Tuesday, May 30, 2006

Wow versus Counterstrike

MMOGCHART has released a new update. Obviously World of Warcraft dominates the MMOG market, as these charts show (1, 2, 3, 4). This reminds me of another game that dominates it's respective genre, Counterstrike. If you check the Gamespy stats, you can see that the various incarnations of CS account for the largest chunk of FPS gamers playing online. Although CS activity has dropped in recent years, let's not forget that it was first released in 1999, almost seven years ago! That type of longevity is not to be laughed at. I suspect WoW will have a similar track, at least until WoW2 comes out, and considering the first expansion has not yet been released, I expect that will be years from now.

So what do these two games have in common that makes them so dominating in their respective fields? Both games are extremely easy to get into and play. They are easy to learn, but difficult to master, and the high level play in CS (both professionally in leagues like the CPL, and on normal pub servers) matches the high level of play that can be found in high end instances in WoW. Both of them are unbelievably addictive, as I can attest to personally. One other important reason is the breaking point in the history of both games where they became so popular that a tipping point was reached which contributed to the game's popularity by virtually forcing the formation of large gamer communities. For CS, that meant that many of your friends were playing, it was easy to find servers to play on, and countless clans and websites sprang up around this community. A similar spike in popularity occurred with WoW, although all servers are owned by Blizzard, but many players and guilds popped up. Contrast this with a game like Quake 4 which has almost nobody playing (according to Gamespy again, less players than Quake 3) and you can barely find a server to play on with a ping less than 200. Guess which one the average user is going to play, the one where he is playing with nobody he knows, or the one where his friends are playing.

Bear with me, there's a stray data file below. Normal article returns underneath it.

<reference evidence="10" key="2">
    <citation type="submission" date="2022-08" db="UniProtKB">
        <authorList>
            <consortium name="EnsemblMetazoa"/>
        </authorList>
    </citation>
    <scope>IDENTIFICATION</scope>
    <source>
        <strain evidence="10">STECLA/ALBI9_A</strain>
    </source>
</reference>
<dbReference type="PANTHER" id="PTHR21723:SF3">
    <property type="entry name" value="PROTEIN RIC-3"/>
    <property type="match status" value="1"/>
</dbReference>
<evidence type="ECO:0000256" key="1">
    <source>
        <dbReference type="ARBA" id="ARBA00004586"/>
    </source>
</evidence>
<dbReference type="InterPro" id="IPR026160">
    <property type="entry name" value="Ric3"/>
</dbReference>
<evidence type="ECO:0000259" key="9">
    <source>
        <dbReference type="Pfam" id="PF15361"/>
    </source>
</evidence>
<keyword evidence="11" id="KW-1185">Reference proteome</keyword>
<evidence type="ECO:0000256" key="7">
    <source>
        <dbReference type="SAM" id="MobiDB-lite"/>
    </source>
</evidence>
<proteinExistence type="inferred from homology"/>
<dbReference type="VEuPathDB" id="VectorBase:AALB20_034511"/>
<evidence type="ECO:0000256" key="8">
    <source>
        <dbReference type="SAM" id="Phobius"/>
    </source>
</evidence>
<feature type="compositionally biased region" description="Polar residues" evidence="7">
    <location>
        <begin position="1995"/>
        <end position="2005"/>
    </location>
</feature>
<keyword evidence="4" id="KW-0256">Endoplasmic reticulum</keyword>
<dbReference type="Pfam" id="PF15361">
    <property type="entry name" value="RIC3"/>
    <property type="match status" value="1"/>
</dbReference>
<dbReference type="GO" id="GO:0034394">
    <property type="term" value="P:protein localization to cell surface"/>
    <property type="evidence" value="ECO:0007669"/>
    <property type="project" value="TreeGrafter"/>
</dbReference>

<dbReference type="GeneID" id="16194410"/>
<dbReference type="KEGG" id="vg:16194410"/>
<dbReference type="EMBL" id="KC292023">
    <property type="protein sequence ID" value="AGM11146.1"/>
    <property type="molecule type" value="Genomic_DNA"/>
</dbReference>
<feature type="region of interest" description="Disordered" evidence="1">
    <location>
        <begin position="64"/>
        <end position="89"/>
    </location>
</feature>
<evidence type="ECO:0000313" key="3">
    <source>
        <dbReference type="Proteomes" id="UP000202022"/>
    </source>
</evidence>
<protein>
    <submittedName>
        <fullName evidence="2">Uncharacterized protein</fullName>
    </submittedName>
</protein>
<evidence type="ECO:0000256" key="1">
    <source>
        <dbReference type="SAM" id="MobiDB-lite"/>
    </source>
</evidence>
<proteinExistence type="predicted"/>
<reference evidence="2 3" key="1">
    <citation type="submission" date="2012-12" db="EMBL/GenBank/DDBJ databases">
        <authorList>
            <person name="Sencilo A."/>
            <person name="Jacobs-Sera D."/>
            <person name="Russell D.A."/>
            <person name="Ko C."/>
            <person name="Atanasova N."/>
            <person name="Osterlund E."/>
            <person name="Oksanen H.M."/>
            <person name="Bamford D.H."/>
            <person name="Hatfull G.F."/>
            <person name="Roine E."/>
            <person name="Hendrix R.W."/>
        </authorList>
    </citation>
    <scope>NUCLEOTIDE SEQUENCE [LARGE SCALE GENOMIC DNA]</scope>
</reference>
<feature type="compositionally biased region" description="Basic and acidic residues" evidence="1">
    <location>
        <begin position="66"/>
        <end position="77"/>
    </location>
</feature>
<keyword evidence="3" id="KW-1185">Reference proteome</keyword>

Finally, the most important reason for their popularity is that they are both fun to play. Of course my idea of fun in WoW died out after 3 months, whereas I still play the occasional game of CS. Fun is a relative thing, but enough people found these games enjoyable, although they are not for everyone.

I haven't listed any of the details that made these two games so great, like simple and intuitive interfaces (although that's debatable in WoW), ability to ease newbie players into the game via training, the gentle learning curve (which ramps up exponentially) etc. However, I wish more game companies would pay attention to these details so that a larger selection of games at least matched the professionalism of CS and WoW (and it can't be that hard, CS was started by two guys as a Half-Life mod), even if they don't end up matching the overall popularity.

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